Every man in Plymouth signed an oath to die in defence of the town rather than see it taken by the king, and as the Royalists took Devon, the people grew ever more desperate to defend themselves. Rumours circulated of what happened to the inhabitants as other besieged towns fell to the Royalists horror stories of children slaughtered, women raped and men sold into slavery. These may have been exaggerated, but they also contained a kernel of truth.

Soon the Plymothians were hemmed in by Royalist troops at Saltash, Plympton and the headland now called Mount Batten, and Plymouth became increasingly isolated. Refugees from across the South West, fleeing the king's forces, arrived in great numbers in Plymouth, swelling the already overcrowded town to a population of 10,000. Living conditions inside the town soon became unbearable, with only the port able to supply food and fuel to the trapped inhabitants.

Map of Plymouth AD 1643
A 1643 siege map of Plymouth, by Wenceslas Hollar (with the kind permission of the Thomas Fisher Rare Book Library, University of Toronto)


The king's men blocked the leat from Dartmoor that provided Plymouth with its fresh water, and plague and typhus soon flared up. Firewood became unobtainable. Yet they refused to surrender. When a Royalist trumpeter arrived at the town with a request from the king's forces for their surrender, he was whipped, beaten, imprisoned overnight, and then sent back with instructions never to visit the town again.

Plymouth was populated by men of military expertise and daring, often fuelled by Puritan passions. Repeatedly they led enthusiastic raiding parties beyond the line of forts to take on the Royalists.

Aware that the Royalists had established their headquarters at Modbury, east of Plympton, Colonel Ruthven, a Puritan of the Plymouth militia, mounted a bold plan. Ruthven took 300 mounted men north and then east, circumventing the motley Royalist army in Plympton and, in the mists of dawn, took the Modbury headquarters by complete surprise. With swords and pistols, Ruthven's men charged on Modbury, hitting the Royalist command post with such force that the 900 Royalists posted there immediately scattered. The Royalist senior officers, holed up in a local mansion, surrendered when Ruthven ordered his men to set fire to nearby outbuildings, the flames and smoke heading for the main house.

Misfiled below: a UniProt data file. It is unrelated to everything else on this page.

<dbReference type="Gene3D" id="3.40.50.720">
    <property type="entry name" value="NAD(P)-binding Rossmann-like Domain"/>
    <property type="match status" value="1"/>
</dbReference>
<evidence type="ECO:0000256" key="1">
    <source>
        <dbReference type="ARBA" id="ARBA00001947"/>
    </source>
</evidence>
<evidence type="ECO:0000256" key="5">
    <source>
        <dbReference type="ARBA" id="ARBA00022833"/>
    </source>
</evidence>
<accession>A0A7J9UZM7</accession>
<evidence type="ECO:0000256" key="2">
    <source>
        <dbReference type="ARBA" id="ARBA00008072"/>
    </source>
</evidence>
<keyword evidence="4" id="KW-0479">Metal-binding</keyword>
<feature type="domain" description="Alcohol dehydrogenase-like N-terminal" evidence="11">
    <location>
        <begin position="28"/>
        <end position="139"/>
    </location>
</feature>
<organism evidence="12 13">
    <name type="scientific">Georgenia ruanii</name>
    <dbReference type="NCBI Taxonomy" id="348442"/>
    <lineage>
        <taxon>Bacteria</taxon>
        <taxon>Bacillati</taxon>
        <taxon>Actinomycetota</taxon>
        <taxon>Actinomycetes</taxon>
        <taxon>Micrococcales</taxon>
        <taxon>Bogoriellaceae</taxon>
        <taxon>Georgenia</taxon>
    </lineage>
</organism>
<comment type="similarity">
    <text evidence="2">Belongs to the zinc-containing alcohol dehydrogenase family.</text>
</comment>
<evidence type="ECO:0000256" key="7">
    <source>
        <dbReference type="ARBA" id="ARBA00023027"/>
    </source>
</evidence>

While Ruthven's fervent Puritans desecrated the local church, removing all 'heretical' images and iconography, the Plymouth forces captured the senior Royalist officers. Ruthven's genius was then to draw the remaining Royalist army regrouping now for a counter-attack to follow him east to Dartmouth, while the majority of the prisoners and Ruthven's men actually travelled west to Plymouth through Plympton. Splitting the party had the Royalists fooled, and Plymouth triumphed with the largest cache of Royalist senior officers ever captured.

Over the four years of the siege there were many of these little victories, but the greatest victory for the Plymouth forces was to come with the Sabbath Day fight.

Prince Maurice nephew to King Charles I and a man renowned for his atrocities against civilians in the wars in Europe had been put in charge of breaking the siege at Plymouth. To defend their eastern borders, the Plymouth forces had built a new earth-work called Laira Point, overlooking the tidal Laira Creek that ran into the Plym. Laira Creek ebbed and flowed through a deep valley on the other side of the steep north-eastern ridge, but Prince Maurice saw this as a suitably weak target to break the siege. He couldn't have chosen a worse location to attack.

Plymouth Sound during the English Civil War
Plymouth Sound, showing the Civil War fortifications in 1646 (with the kind permission of the Thomas Fisher Rare Book Library, University of Toronto)


In the dark, the lonely sentinels at Laira Point were engulfed. Suddenly Royalist forces were upon them, surrounding them from every side at once, and putting the Parliamentary supply ships moored in the Plym River at great risk. Hearing the alarm, however, Plymouth mustered its forces to retake Laira Point: unseen in the darkness, they approached the fort from the south, at Tothill Ridge, with a surprise counter-attack. Now it was the Royalists' turn to be surprised: the raiders suddenly found themselves under attack by 150 mounted defenders. However, despite this initial victory, the Plymouth forces broke under pressure, and they were forced to retreat west to Lipson Fort, near Freedom Park. Captain Wansey of Plymouth was shot in the fierce fighting [1].

The Royalists, spurred on by their triumph, charged west to take the town, but the Plymouth forces unexpectedly regrouped and 'swept all before them like a roaring torrent'. The king's men retreated, only to discover that the tide had turned behind them and now the Laira Creek was impassable. Trapped against the deepening rush of water, Maurice and his men floundered on the ridge overlooking the Laira River, their horses plunging into the mud, riders riddled with shot from the attacking Plymouth forces. Hundreds of the Royalist died, drowning, sliding down the steep embankments into the muddy waters. At this point they were also targets for the ships still in the Plym estuary and many of the king's men fell into the hands of the Plymouth fighters. For many centuries, Plymouth's victory the 'Great Deliverance' was celebrated on 3 December, and with a commemorative monument at Freedom Fields.